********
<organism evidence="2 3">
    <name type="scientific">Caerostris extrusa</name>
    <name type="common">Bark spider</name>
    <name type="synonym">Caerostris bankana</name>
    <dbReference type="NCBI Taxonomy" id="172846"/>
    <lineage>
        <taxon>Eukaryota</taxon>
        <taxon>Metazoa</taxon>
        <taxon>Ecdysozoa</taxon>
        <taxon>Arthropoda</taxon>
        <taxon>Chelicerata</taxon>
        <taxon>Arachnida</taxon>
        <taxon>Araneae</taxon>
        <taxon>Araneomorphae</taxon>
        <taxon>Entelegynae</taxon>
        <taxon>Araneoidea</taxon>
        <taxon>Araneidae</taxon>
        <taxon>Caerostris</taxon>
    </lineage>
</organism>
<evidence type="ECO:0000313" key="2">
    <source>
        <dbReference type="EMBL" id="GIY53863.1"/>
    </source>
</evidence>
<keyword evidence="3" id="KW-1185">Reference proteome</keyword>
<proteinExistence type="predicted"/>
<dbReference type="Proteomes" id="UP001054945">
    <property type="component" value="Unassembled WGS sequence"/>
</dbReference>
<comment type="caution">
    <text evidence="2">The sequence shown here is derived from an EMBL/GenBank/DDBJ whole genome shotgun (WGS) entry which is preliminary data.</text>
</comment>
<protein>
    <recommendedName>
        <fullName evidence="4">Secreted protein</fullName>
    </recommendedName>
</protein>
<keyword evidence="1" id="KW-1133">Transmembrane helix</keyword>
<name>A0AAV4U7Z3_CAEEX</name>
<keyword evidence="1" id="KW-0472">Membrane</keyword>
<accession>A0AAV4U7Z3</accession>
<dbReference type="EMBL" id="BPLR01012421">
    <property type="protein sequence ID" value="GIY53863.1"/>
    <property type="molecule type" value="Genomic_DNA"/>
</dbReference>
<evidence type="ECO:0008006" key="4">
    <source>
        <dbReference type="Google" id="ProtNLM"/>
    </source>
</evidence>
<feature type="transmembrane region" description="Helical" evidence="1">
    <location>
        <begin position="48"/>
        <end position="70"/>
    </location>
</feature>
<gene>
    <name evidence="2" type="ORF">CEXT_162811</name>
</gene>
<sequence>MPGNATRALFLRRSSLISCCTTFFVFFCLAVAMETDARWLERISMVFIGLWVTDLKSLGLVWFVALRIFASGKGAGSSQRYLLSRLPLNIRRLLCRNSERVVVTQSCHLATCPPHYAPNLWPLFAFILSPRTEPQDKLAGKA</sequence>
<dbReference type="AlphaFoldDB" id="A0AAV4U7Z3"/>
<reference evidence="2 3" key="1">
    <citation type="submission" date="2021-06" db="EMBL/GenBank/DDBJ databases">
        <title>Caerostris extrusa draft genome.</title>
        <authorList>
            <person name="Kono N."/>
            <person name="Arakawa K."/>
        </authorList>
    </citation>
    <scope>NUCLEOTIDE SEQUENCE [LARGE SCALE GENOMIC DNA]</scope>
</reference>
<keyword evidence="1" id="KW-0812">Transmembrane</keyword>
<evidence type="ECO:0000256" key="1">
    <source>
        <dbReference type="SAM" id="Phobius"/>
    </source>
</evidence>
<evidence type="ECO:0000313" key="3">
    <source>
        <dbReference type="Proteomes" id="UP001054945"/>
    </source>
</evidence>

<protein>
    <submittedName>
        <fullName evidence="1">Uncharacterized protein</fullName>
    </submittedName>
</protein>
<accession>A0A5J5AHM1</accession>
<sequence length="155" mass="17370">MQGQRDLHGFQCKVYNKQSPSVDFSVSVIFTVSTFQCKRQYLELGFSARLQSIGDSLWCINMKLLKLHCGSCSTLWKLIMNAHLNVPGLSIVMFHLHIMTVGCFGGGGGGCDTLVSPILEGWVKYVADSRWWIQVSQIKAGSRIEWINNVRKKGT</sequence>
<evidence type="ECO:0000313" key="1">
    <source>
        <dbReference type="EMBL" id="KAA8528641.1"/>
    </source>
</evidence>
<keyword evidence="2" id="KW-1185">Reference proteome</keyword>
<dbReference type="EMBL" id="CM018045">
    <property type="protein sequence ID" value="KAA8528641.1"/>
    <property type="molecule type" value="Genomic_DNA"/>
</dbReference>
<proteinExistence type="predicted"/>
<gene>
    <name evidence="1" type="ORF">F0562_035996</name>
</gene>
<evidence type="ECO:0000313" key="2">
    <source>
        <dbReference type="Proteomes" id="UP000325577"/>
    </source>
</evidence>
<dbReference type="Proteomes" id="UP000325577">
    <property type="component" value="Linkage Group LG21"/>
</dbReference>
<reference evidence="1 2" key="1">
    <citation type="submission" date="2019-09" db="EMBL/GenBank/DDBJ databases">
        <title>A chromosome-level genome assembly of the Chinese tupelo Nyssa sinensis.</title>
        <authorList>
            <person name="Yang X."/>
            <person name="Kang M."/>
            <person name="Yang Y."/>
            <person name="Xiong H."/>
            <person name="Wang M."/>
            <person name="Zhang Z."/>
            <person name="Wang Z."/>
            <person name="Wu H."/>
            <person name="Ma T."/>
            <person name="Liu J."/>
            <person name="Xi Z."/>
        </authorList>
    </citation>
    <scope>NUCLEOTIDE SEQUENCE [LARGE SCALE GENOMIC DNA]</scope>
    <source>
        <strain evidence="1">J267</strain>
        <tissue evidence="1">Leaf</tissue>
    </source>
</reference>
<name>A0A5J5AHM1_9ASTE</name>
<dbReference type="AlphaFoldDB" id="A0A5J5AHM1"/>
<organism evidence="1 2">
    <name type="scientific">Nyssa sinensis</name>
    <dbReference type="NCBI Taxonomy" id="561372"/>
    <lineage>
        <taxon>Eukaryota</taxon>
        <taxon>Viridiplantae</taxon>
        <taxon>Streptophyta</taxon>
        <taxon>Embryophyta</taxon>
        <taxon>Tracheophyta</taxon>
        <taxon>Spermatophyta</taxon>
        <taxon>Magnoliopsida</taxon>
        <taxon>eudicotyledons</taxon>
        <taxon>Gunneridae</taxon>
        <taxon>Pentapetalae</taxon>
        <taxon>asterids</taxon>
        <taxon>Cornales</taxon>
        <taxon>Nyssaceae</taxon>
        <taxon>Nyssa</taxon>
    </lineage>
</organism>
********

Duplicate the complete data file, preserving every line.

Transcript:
<organism evidence="2 3">
    <name type="scientific">Caerostris extrusa</name>
    <name type="common">Bark spider</name>
    <name type="synonym">Caerostris bankana</name>
    <dbReference type="NCBI Taxonomy" id="172846"/>
    <lineage>
        <taxon>Eukaryota</taxon>
        <taxon>Metazoa</taxon>
        <taxon>Ecdysozoa</taxon>
        <taxon>Arthropoda</taxon>
        <taxon>Chelicerata</taxon>
        <taxon>Arachnida</taxon>
        <taxon>Araneae</taxon>
        <taxon>Araneomorphae</taxon>
        <taxon>Entelegynae</taxon>
        <taxon>Araneoidea</taxon>
        <taxon>Araneidae</taxon>
        <taxon>Caerostris</taxon>
    </lineage>
</organism>
<evidence type="ECO:0000313" key="2">
    <source>
        <dbReference type="EMBL" id="GIY53863.1"/>
    </source>
</evidence>
<keyword evidence="3" id="KW-1185">Reference proteome</keyword>
<proteinExistence type="predicted"/>
<dbReference type="Proteomes" id="UP001054945">
    <property type="component" value="Unassembled WGS sequence"/>
</dbReference>
<comment type="caution">
    <text evidence="2">The sequence shown here is derived from an EMBL/GenBank/DDBJ whole genome shotgun (WGS) entry which is preliminary data.</text>
</comment>
<protein>
    <recommendedName>
        <fullName evidence="4">Secreted protein</fullName>
    </recommendedName>
</protein>
<keyword evidence="1" id="KW-1133">Transmembrane helix</keyword>
<name>A0AAV4U7Z3_CAEEX</name>
<keyword evidence="1" id="KW-0472">Membrane</keyword>
<accession>A0AAV4U7Z3</accession>
<dbReference type="EMBL" id="BPLR01012421">
    <property type="protein sequence ID" value="GIY53863.1"/>
    <property type="molecule type" value="Genomic_DNA"/>
</dbReference>
<evidence type="ECO:0008006" key="4">
    <source>
        <dbReference type="Google" id="ProtNLM"/>
    </source>
</evidence>
<feature type="transmembrane region" description="Helical" evidence="1">
    <location>
        <begin position="48"/>
        <end position="70"/>
    </location>
</feature>
<gene>
    <name evidence="2" type="ORF">CEXT_162811</name>
</gene>
<sequence>MPGNATRALFLRRSSLISCCTTFFVFFCLAVAMETDARWLERISMVFIGLWVTDLKSLGLVWFVALRIFASGKGAGSSQRYLLSRLPLNIRRLLCRNSERVVVTQSCHLATCPPHYAPNLWPLFAFILSPRTEPQDKLAGKA</sequence>
<dbReference type="AlphaFoldDB" id="A0AAV4U7Z3"/>
<reference evidence="2 3" key="1">
    <citation type="submission" date="2021-06" db="EMBL/GenBank/DDBJ databases">
        <title>Caerostris extrusa draft genome.</title>
        <authorList>
            <person name="Kono N."/>
            <person name="Arakawa K."/>
        </authorList>
    </citation>
    <scope>NUCLEOTIDE SEQUENCE [LARGE SCALE GENOMIC DNA]</scope>
</reference>
<keyword evidence="1" id="KW-0812">Transmembrane</keyword>
<evidence type="ECO:0000256" key="1">
    <source>
        <dbReference type="SAM" id="Phobius"/>
    </source>
</evidence>
<evidence type="ECO:0000313" key="3">
    <source>
        <dbReference type="Proteomes" id="UP001054945"/>
    </source>
</evidence>

<protein>
    <submittedName>
        <fullName evidence="1">Uncharacterized protein</fullName>
    </submittedName>
</protein>
<accession>A0A5J5AHM1</accession>
<sequence length="155" mass="17370">MQGQRDLHGFQCKVYNKQSPSVDFSVSVIFTVSTFQCKRQYLELGFSARLQSIGDSLWCINMKLLKLHCGSCSTLWKLIMNAHLNVPGLSIVMFHLHIMTVGCFGGGGGGCDTLVSPILEGWVKYVADSRWWIQVSQIKAGSRIEWINNVRKKGT</sequence>
<evidence type="ECO:0000313" key="1">
    <source>
        <dbReference type="EMBL" id="KAA8528641.1"/>
    </source>
</evidence>
<keyword evidence="2" id="KW-1185">Reference proteome</keyword>
<dbReference type="EMBL" id="CM018045">
    <property type="protein sequence ID" value="KAA8528641.1"/>
    <property type="molecule type" value="Genomic_DNA"/>
</dbReference>
<proteinExistence type="predicted"/>
<gene>
    <name evidence="1" type="ORF">F0562_035996</name>
</gene>
<evidence type="ECO:0000313" key="2">
    <source>
        <dbReference type="Proteomes" id="UP000325577"/>
    </source>
</evidence>
<dbReference type="Proteomes" id="UP000325577">
    <property type="component" value="Linkage Group LG21"/>
</dbReference>
<reference evidence="1 2" key="1">
    <citation type="submission" date="2019-09" db="EMBL/GenBank/DDBJ databases">
        <title>A chromosome-level genome assembly of the Chinese tupelo Nyssa sinensis.</title>
        <authorList>
            <person name="Yang X."/>
            <person name="Kang M."/>
            <person name="Yang Y."/>
            <person name="Xiong H."/>
            <person name="Wang M."/>
            <person name="Zhang Z."/>
            <person name="Wang Z."/>
            <person name="Wu H."/>
            <person name="Ma T."/>
            <person name="Liu J."/>
            <person name="Xi Z."/>
        </authorList>
    </citation>
    <scope>NUCLEOTIDE SEQUENCE [LARGE SCALE GENOMIC DNA]</scope>
    <source>
        <strain evidence="1">J267</strain>
        <tissue evidence="1">Leaf</tissue>
    </source>
</reference>
<name>A0A5J5AHM1_9ASTE</name>
<dbReference type="AlphaFoldDB" id="A0A5J5AHM1"/>
<organism evidence="1 2">
    <name type="scientific">Nyssa sinensis</name>
    <dbReference type="NCBI Taxonomy" id="561372"/>
    <lineage>
        <taxon>Eukaryota</taxon>
        <taxon>Viridiplantae</taxon>
        <taxon>Streptophyta</taxon>
        <taxon>Embryophyta</taxon>
        <taxon>Tracheophyta</taxon>
        <taxon>Spermatophyta</taxon>
        <taxon>Magnoliopsida</taxon>
        <taxon>eudicotyledons</taxon>
        <taxon>Gunneridae</taxon>
        <taxon>Pentapetalae</taxon>
        <taxon>asterids</taxon>
        <taxon>Cornales</taxon>
        <taxon>Nyssaceae</taxon>
        <taxon>Nyssa</taxon>
    </lineage>
</organism>